interarrival time between packets becomes more bursty, the additional
   buffer requirement for VC merging diminishes.

3.5 Effect of Internet Packets on Additional Buffer Requirement

   Up to now, the packet size has been modeled as a geometric
   distribution with a certain parameter.  We modify the packet size
   distribution to a more realistic one for the rest of this document.
   Since the initial deployment of VC-merge capable ATM switches is
   likely to be in the core network, it is more realistic to consider
   the packet size distribution in the Wide Area Network.  To this end,
   we refer to the data given in [6].  The data collected on Feb 10,
   1996, in FIX-West network, is in the form of probability mass
   function versus packet size in bytes.  Data collected at other dates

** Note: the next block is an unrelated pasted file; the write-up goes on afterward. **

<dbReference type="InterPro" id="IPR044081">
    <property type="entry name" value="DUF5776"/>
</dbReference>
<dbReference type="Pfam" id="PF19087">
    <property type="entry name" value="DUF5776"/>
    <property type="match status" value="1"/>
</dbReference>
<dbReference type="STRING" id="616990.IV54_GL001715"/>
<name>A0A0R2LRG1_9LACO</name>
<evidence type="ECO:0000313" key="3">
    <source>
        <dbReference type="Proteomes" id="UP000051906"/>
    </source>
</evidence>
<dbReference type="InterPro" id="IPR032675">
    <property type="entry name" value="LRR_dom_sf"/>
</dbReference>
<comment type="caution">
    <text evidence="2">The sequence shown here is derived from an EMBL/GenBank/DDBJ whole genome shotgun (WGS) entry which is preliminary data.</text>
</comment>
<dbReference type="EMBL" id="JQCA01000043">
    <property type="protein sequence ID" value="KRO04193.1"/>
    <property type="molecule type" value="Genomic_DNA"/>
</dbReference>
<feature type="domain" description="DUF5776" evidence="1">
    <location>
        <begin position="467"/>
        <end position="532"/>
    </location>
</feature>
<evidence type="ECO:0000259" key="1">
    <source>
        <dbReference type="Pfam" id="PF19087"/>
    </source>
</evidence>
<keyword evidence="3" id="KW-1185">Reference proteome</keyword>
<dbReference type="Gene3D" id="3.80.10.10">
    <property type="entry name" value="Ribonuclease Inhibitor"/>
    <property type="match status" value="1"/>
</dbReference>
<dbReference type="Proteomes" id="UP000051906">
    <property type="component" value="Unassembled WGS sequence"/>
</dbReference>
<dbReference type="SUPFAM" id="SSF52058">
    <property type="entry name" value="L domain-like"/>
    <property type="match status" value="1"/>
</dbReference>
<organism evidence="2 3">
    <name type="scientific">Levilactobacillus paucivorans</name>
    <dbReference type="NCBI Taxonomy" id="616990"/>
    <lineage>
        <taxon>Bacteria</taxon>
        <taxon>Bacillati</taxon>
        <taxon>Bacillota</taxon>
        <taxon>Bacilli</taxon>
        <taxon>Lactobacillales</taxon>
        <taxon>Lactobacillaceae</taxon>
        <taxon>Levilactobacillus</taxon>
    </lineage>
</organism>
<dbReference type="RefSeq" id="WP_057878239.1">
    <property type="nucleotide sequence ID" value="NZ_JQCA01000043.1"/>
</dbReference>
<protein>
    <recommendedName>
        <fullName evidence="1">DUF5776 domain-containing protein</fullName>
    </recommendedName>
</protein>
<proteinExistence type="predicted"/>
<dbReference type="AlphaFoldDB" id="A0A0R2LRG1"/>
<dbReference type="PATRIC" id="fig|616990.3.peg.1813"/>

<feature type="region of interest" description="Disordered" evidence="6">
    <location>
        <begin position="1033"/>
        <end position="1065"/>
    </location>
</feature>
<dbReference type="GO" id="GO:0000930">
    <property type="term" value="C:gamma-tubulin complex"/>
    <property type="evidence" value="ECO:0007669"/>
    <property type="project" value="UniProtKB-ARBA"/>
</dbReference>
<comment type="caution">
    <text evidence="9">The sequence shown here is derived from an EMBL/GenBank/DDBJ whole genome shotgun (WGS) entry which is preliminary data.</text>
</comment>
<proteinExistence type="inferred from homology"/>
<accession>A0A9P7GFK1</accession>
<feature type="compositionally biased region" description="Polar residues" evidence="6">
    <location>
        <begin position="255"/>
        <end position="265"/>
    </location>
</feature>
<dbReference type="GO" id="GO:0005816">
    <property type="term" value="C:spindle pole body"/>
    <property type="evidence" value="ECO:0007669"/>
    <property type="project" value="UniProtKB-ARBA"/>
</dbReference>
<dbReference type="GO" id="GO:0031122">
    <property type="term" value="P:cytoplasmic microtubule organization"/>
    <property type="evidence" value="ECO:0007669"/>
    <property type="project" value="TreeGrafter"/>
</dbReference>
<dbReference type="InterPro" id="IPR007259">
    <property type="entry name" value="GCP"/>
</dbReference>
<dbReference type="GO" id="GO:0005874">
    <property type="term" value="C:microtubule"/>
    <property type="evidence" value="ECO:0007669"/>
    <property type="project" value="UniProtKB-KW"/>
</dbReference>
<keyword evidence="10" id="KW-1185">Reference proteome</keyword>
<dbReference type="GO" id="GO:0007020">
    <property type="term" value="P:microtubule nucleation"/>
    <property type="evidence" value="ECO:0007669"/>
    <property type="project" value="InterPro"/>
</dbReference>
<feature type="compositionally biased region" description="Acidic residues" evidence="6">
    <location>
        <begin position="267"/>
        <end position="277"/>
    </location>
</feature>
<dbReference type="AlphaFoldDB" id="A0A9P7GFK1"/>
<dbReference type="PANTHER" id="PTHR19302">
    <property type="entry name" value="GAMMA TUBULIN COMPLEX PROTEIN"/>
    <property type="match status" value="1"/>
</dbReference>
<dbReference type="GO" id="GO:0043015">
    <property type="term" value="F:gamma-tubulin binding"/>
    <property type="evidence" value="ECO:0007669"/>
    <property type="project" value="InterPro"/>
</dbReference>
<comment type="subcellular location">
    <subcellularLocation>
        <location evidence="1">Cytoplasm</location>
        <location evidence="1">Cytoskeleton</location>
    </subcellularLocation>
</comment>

closely resemble this one.

   The distribution appears bi-modal with two big masses at 40 bytes
   (about a third) due to TCP acknowledgment packets, and 552 bytes
   (about 22 percent) due to Maximum Transmission Unit (MTU) limitations
   in many routers. Other prominent packet sizes include 72 bytes (about
   4.1 percent), 576 bytes (about 3.6 percent), 44 bytes (about 3
   percent), 185 bytes (about 2.7 percent), and 1500 bytes (about 1.5
   percent) due to Ethernet MTU. The mean packet size is  257 bytes, and
   the variance is 84,287 bytes^2. Thus, the SCV for the Internet packet
   size is about 1.1.

   To convert the IP packet size in bytes to ATM cells, we assume AAL 5
   using null encapsulation where the additional overhead in AAL 5 is 8
   bytes long [7].  Using the null encapsulation technique, the average
   packet size is about 6.2 ATM cells.

   We examine the buffer overflow probability against the buffer size
   using the Internet packet size distribution. The OFF period is
   assumed to have a geometric distribution.  Again, we find that the
   same behavior as before, except that the buffer requirement drops
   with Internet packets due to smaller average packet size.